The Pittsburgh Penguins and Carolina Hurricanes have starting goaltenders who have won crucial games while leading their teams to the Stanley Cup finals within the past three seasons.
They also seem to have pretty reliable backups.
Coming off victories on the strength of dominant efforts from their second-string goaltenders, Marc-Andre Fleury and Cam Ward should be back in net Thursday night when the Penguins host the Hurricanes at Mellon Arena.
Fleury led Pittsburgh (4-2-1) to the Cup finals last season, going 14-6-0 with a 1.97 goals-against average and making a strong case to win the Conn Smythe Trophy before the Penguins fell to Detroit in six games.
An excellent playoff run is nothing new to Ward, who captured the Conn Smythe in 2006, leading the Hurricanes (3-1-1) to the franchise's first Stanley Cup in a thrilling seven-game win over Edmonton.
With Fleury having started the Penguins' first six games, coach Michel Therrien gave Dany Sabourin a start Monday in Boston, and Sabourin was outstanding. He made 35 saves in regulation and overtime in Pittsburgh's 2-1 shootout victory.
"If it wasn't for him, early on, we would have been down by two or three," Penguins defenseman Brooks Orpik said.
With Ward struggling, the Hurricanes gave backup Michael Leighton his second start Sunday at Anaheim, and he responded with his second win. Leighton made 33 saves in Carolina's 3-1 victory over the Ducks.
The Hurricanes were outshot 22-10 in the final two periods.
"That was pretty ugly really," said center Rod Brind'Amour, who scored the game-winner. "We relied on our goalie way too much."
Ward is just 1-1-1 with a 3.30 GAA so far this season, but he's fared well in 11 career starts against Pittsburgh, going 7-3-1 with a 2.60 GAA.
Fleury, meanwhile, is 1-2-0 with a tie and a 2.46 GAA in four starts against Carolina.
The Hurricanes and Penguins were fifth and seventh, respectively, last season in goals, but they've both been tinkering with their lines to start the season.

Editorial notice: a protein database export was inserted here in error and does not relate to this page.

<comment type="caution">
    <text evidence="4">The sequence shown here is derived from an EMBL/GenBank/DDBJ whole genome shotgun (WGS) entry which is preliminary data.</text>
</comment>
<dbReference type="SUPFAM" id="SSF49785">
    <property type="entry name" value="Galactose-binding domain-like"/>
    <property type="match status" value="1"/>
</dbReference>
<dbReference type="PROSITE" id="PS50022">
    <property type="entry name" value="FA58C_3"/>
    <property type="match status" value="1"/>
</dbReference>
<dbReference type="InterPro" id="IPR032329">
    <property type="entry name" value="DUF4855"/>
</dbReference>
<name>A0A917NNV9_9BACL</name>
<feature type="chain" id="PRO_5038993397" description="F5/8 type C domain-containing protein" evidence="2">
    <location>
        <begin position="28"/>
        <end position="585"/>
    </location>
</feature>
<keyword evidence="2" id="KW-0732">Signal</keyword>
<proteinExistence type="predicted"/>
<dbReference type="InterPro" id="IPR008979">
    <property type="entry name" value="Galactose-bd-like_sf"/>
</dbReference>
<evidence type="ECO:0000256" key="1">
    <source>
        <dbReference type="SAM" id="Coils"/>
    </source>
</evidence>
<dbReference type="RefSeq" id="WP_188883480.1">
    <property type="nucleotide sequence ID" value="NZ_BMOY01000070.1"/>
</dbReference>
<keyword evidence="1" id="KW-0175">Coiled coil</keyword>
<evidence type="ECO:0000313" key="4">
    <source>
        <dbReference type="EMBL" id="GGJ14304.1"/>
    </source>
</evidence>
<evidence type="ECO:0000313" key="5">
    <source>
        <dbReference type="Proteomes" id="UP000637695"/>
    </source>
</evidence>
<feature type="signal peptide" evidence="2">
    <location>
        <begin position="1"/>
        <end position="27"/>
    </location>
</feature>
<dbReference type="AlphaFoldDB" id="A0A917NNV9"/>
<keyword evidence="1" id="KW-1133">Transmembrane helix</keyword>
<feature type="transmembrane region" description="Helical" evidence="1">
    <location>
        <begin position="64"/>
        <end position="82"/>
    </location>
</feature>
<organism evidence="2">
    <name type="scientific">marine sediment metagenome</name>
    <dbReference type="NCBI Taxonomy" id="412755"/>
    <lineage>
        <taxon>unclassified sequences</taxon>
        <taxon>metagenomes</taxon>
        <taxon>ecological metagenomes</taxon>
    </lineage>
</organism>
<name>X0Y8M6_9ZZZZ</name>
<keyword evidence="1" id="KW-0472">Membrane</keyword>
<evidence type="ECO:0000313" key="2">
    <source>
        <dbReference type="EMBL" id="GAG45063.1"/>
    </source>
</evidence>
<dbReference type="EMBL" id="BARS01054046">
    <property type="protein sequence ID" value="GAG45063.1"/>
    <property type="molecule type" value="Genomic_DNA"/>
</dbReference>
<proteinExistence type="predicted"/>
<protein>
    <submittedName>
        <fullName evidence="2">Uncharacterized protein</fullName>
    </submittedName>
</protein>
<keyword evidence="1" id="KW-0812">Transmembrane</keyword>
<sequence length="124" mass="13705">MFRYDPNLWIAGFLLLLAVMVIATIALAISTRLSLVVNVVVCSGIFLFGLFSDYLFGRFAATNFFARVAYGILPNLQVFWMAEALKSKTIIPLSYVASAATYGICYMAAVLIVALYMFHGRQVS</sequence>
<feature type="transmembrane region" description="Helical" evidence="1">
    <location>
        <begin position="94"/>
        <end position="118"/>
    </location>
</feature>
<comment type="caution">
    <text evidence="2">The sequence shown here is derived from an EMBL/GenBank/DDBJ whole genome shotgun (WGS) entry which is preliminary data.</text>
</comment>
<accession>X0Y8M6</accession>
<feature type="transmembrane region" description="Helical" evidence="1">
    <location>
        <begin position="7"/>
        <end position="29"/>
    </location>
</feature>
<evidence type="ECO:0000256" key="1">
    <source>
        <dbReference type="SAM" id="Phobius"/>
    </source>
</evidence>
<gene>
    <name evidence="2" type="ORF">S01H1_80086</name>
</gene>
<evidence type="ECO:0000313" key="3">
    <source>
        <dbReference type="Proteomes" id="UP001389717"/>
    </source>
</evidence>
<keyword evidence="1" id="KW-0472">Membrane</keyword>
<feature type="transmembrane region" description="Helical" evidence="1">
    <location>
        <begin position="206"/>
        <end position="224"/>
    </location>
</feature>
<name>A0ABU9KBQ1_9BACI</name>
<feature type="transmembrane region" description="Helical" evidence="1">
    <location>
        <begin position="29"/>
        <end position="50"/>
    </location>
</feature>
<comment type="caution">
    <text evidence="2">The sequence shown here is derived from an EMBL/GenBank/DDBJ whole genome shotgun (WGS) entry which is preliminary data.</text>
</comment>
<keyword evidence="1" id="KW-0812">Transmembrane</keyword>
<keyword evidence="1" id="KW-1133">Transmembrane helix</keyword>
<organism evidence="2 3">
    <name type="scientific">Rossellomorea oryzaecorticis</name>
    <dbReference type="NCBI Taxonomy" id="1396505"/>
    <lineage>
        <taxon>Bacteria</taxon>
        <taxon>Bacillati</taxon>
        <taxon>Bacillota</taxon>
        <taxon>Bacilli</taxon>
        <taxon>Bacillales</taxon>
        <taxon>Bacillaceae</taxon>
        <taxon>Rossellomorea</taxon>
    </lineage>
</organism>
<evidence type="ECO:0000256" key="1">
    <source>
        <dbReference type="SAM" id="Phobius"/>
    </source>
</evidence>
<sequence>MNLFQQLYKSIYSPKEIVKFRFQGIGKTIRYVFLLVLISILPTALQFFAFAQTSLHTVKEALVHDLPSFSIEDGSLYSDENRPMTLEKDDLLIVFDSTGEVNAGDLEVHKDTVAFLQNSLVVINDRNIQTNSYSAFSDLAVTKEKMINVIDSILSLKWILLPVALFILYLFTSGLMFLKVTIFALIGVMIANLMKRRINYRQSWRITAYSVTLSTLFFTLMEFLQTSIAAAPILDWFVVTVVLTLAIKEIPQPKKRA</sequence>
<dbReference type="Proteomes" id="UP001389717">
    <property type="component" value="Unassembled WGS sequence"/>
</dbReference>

Pittsburgh had scored just eight goals in its previous four contests before Saturday's game against Toronto, when Therrien decided to put star forwards Evgeni Malkin and Sidney Crosby on the same line. So far the results have been positive - Malkin has five assists and Crosby a goal and four assists in wins over the Maple Leafs and Bruins.
Moving Malkin to Crosby's wing has meant Jordan Staal is back playing his natural position of center on the second line. Staal has yet to score this season, but Therrien believes he's made progress playing with Ruslan Fedotenko and Petr Sykora.
"Definitely Jordan is a better center than a winger," Therrien told the team's official Web site. "He's good (on) both sides of the ice, he's smart, he can make plays. If he keeps getting those chances, eventually the puck will go in."
Staal has just two assists in eight career games against Carolina.
His older brother, Eric, hasn't had problems scoring against the Penguins - or anyone else for that matter. Staal, tied for the Hurricanes lead with three goals this season, has eight goals and 10 assists in 15 career games versus Pittsburgh.
Like Pittsburgh, Carolina is trying to get more consistency from its top two lines. Lately, that's meant separating Staal and Ray Whitney for the first time in recent memory. Coach Peter Laviolette has put Staal with Sergei Samsonov and Patrick Eaves, neither of whom have scored yet this season.
"Staal has had some success with Samsonov, and hopefully we can generate offense from more than just one player and do it from multiple lines," Laviolette said.
Carolina is 2-0-1 on the road this season.